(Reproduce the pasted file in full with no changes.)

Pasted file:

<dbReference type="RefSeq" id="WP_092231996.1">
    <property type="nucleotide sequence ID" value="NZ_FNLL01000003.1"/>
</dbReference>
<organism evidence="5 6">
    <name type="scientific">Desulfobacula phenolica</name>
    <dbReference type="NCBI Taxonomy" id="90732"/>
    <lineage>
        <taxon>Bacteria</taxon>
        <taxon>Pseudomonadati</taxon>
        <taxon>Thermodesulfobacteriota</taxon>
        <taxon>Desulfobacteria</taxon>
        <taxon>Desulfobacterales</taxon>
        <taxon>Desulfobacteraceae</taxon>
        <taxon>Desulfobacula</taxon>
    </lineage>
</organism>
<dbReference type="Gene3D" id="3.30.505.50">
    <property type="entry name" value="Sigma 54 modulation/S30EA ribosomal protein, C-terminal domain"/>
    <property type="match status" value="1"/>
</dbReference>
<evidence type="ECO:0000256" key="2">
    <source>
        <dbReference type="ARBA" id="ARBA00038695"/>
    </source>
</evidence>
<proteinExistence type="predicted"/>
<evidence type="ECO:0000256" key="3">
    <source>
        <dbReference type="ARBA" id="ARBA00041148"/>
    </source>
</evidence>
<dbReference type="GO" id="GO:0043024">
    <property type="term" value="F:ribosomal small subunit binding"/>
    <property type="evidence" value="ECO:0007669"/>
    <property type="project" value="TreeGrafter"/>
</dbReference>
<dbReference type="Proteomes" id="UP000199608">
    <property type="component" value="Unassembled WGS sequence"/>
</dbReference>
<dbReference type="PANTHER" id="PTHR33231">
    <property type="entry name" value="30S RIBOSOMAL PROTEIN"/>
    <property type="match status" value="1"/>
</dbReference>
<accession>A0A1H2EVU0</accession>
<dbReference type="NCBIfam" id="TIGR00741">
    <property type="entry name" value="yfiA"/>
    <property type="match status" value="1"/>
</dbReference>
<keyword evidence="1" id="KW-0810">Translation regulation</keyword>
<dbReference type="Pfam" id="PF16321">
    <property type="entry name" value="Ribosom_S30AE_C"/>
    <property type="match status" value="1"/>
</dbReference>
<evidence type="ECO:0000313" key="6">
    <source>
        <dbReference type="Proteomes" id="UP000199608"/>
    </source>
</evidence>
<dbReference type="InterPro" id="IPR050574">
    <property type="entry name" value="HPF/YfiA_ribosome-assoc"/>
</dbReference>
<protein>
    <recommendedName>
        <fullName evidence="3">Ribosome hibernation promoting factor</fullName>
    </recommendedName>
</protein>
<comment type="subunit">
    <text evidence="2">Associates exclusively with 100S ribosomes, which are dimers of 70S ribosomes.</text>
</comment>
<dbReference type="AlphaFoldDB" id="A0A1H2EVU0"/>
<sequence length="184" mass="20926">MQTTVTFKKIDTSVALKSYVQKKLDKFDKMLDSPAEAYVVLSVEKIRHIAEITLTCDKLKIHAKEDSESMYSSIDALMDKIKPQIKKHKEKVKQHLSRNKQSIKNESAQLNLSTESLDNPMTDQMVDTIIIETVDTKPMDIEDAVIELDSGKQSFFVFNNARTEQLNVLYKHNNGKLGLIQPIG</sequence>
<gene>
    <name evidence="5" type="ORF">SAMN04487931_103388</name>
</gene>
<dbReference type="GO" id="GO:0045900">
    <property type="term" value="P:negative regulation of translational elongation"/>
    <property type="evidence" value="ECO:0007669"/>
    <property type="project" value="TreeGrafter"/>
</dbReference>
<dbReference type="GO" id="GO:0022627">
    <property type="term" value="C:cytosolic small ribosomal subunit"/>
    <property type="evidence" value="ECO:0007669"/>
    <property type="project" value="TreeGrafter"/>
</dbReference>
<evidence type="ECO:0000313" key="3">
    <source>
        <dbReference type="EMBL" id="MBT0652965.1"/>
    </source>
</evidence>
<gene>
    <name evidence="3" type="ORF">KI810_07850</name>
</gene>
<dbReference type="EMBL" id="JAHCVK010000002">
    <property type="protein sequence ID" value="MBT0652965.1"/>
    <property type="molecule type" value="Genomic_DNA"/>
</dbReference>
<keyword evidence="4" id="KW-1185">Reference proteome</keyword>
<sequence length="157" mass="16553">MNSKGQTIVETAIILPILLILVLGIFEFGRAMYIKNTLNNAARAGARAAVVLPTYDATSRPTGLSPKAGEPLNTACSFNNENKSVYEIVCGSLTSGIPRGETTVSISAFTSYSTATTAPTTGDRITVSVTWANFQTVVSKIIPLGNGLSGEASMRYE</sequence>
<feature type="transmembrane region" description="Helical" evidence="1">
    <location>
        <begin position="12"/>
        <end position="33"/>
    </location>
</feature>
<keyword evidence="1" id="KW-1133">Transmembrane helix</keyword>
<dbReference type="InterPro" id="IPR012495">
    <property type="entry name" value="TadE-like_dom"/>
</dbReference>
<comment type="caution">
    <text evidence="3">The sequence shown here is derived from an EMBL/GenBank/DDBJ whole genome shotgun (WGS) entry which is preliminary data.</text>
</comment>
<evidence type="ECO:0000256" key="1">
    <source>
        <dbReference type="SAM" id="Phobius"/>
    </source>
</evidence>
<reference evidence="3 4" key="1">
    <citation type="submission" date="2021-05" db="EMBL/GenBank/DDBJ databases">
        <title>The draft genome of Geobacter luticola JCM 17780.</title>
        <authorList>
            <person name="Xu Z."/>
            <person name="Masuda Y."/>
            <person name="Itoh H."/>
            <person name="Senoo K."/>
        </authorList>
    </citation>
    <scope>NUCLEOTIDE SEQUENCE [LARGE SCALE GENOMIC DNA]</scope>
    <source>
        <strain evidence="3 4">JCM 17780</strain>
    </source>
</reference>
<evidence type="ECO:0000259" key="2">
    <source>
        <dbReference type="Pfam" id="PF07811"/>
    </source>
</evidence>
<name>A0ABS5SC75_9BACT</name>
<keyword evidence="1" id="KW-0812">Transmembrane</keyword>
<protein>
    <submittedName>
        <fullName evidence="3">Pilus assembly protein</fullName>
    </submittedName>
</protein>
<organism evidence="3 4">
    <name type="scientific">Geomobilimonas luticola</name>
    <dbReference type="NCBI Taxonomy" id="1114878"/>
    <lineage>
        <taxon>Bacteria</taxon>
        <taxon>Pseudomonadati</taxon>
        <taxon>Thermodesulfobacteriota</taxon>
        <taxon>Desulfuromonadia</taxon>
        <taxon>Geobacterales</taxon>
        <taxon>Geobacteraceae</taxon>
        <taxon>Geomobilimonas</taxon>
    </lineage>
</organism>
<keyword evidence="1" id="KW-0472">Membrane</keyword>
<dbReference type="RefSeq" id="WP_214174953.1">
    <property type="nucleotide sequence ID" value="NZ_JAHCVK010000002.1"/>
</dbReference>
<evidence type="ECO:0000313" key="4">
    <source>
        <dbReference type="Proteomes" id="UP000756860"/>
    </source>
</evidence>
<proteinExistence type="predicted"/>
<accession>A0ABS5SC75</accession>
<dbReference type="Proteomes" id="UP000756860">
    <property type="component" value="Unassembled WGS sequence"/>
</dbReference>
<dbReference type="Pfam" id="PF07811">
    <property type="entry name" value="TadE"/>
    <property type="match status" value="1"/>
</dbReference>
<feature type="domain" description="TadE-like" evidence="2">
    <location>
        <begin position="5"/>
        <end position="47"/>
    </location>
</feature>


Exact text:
<dbReference type="RefSeq" id="WP_092231996.1">
    <property type="nucleotide sequence ID" value="NZ_FNLL01000003.1"/>
</dbReference>
<organism evidence="5 6">
    <name type="scientific">Desulfobacula phenolica</name>
    <dbReference type="NCBI Taxonomy" id="90732"/>
    <lineage>
        <taxon>Bacteria</taxon>
        <taxon>Pseudomonadati</taxon>
        <taxon>Thermodesulfobacteriota</taxon>
        <taxon>Desulfobacteria</taxon>
        <taxon>Desulfobacterales</taxon>
        <taxon>Desulfobacteraceae</taxon>
        <taxon>Desulfobacula</taxon>
    </lineage>
</organism>
<dbReference type="Gene3D" id="3.30.505.50">
    <property type="entry name" value="Sigma 54 modulation/S30EA ribosomal protein, C-terminal domain"/>
    <property type="match status" value="1"/>
</dbReference>
<evidence type="ECO:0000256" key="2">
    <source>
        <dbReference type="ARBA" id="ARBA00038695"/>
    </source>
</evidence>
<proteinExistence type="predicted"/>
<evidence type="ECO:0000256" key="3">
    <source>
        <dbReference type="ARBA" id="ARBA00041148"/>
    </source>
</evidence>
<dbReference type="GO" id="GO:0043024">
    <property type="term" value="F:ribosomal small subunit binding"/>
    <property type="evidence" value="ECO:0007669"/>
    <property type="project" value="TreeGrafter"/>
</dbReference>
<dbReference type="Proteomes" id="UP000199608">
    <property type="component" value="Unassembled WGS sequence"/>
</dbReference>
<dbReference type="PANTHER" id="PTHR33231">
    <property type="entry name" value="30S RIBOSOMAL PROTEIN"/>
    <property type="match status" value="1"/>
</dbReference>
<accession>A0A1H2EVU0</accession>
<dbReference type="NCBIfam" id="TIGR00741">
    <property type="entry name" value="yfiA"/>
    <property type="match status" value="1"/>
</dbReference>
<keyword evidence="1" id="KW-0810">Translation regulation</keyword>
<dbReference type="Pfam" id="PF16321">
    <property type="entry name" value="Ribosom_S30AE_C"/>
    <property type="match status" value="1"/>
</dbReference>
<evidence type="ECO:0000313" key="6">
    <source>
        <dbReference type="Proteomes" id="UP000199608"/>
    </source>
</evidence>
<dbReference type="InterPro" id="IPR050574">
    <property type="entry name" value="HPF/YfiA_ribosome-assoc"/>
</dbReference>
<protein>
    <recommendedName>
        <fullName evidence="3">Ribosome hibernation promoting factor</fullName>
    </recommendedName>
</protein>
<comment type="subunit">
    <text evidence="2">Associates exclusively with 100S ribosomes, which are dimers of 70S ribosomes.</text>
</comment>
<dbReference type="AlphaFoldDB" id="A0A1H2EVU0"/>
<sequence length="184" mass="20926">MQTTVTFKKIDTSVALKSYVQKKLDKFDKMLDSPAEAYVVLSVEKIRHIAEITLTCDKLKIHAKEDSESMYSSIDALMDKIKPQIKKHKEKVKQHLSRNKQSIKNESAQLNLSTESLDNPMTDQMVDTIIIETVDTKPMDIEDAVIELDSGKQSFFVFNNARTEQLNVLYKHNNGKLGLIQPIG</sequence>
<gene>
    <name evidence="5" type="ORF">SAMN04487931_103388</name>
</gene>
<dbReference type="GO" id="GO:0045900">
    <property type="term" value="P:negative regulation of translational elongation"/>
    <property type="evidence" value="ECO:0007669"/>
    <property type="project" value="TreeGrafter"/>
</dbReference>
<dbReference type="GO" id="GO:0022627">
    <property type="term" value="C:cytosolic small ribosomal subunit"/>
    <property type="evidence" value="ECO:0007669"/>
    <property type="project" value="TreeGrafter"/>
</dbReference>
<evidence type="ECO:0000313" key="3">
    <source>
        <dbReference type="EMBL" id="MBT0652965.1"/>
    </source>
</evidence>
<gene>
    <name evidence="3" type="ORF">KI810_07850</name>
</gene>
<dbReference type="EMBL" id="JAHCVK010000002">
    <property type="protein sequence ID" value="MBT0652965.1"/>
    <property type="molecule type" value="Genomic_DNA"/>
</dbReference>
<keyword evidence="4" id="KW-1185">Reference proteome</keyword>
<sequence length="157" mass="16553">MNSKGQTIVETAIILPILLILVLGIFEFGRAMYIKNTLNNAARAGARAAVVLPTYDATSRPTGLSPKAGEPLNTACSFNNENKSVYEIVCGSLTSGIPRGETTVSISAFTSYSTATTAPTTGDRITVSVTWANFQTVVSKIIPLGNGLSGEASMRYE</sequence>
<feature type="transmembrane region" description="Helical" evidence="1">
    <location>
        <begin position="12"/>
        <end position="33"/>
    </location>
</feature>
<keyword evidence="1" id="KW-1133">Transmembrane helix</keyword>
<dbReference type="InterPro" id="IPR012495">
    <property type="entry name" value="TadE-like_dom"/>
</dbReference>
<comment type="caution">
    <text evidence="3">The sequence shown here is derived from an EMBL/GenBank/DDBJ whole genome shotgun (WGS) entry which is preliminary data.</text>
</comment>
<evidence type="ECO:0000256" key="1">
    <source>
        <dbReference type="SAM" id="Phobius"/>
    </source>
</evidence>
<reference evidence="3 4" key="1">
    <citation type="submission" date="2021-05" db="EMBL/GenBank/DDBJ databases">
        <title>The draft genome of Geobacter luticola JCM 17780.</title>
        <authorList>
            <person name="Xu Z."/>
            <person name="Masuda Y."/>
            <person name="Itoh H."/>
            <person name="Senoo K."/>
        </authorList>
    </citation>
    <scope>NUCLEOTIDE SEQUENCE [LARGE SCALE GENOMIC DNA]</scope>
    <source>
        <strain evidence="3 4">JCM 17780</strain>
    </source>
</reference>
<evidence type="ECO:0000259" key="2">
    <source>
        <dbReference type="Pfam" id="PF07811"/>
    </source>
</evidence>
<name>A0ABS5SC75_9BACT</name>
<keyword evidence="1" id="KW-0812">Transmembrane</keyword>
<protein>
    <submittedName>
        <fullName evidence="3">Pilus assembly protein</fullName>
    </submittedName>
</protein>
<organism evidence="3 4">
    <name type="scientific">Geomobilimonas luticola</name>
    <dbReference type="NCBI Taxonomy" id="1114878"/>
    <lineage>
        <taxon>Bacteria</taxon>
        <taxon>Pseudomonadati</taxon>
        <taxon>Thermodesulfobacteriota</taxon>
        <taxon>Desulfuromonadia</taxon>
        <taxon>Geobacterales</taxon>
        <taxon>Geobacteraceae</taxon>
        <taxon>Geomobilimonas</taxon>
    </lineage>
</organism>
<keyword evidence="1" id="KW-0472">Membrane</keyword>
<dbReference type="RefSeq" id="WP_214174953.1">
    <property type="nucleotide sequence ID" value="NZ_JAHCVK010000002.1"/>
</dbReference>
<evidence type="ECO:0000313" key="4">
    <source>
        <dbReference type="Proteomes" id="UP000756860"/>
    </source>
</evidence>
<proteinExistence type="predicted"/>
<accession>A0ABS5SC75</accession>
<dbReference type="Proteomes" id="UP000756860">
    <property type="component" value="Unassembled WGS sequence"/>
</dbReference>
<dbReference type="Pfam" id="PF07811">
    <property type="entry name" value="TadE"/>
    <property type="match status" value="1"/>
</dbReference>
<feature type="domain" description="TadE-like" evidence="2">
    <location>
        <begin position="5"/>
        <end position="47"/>
    </location>
</feature>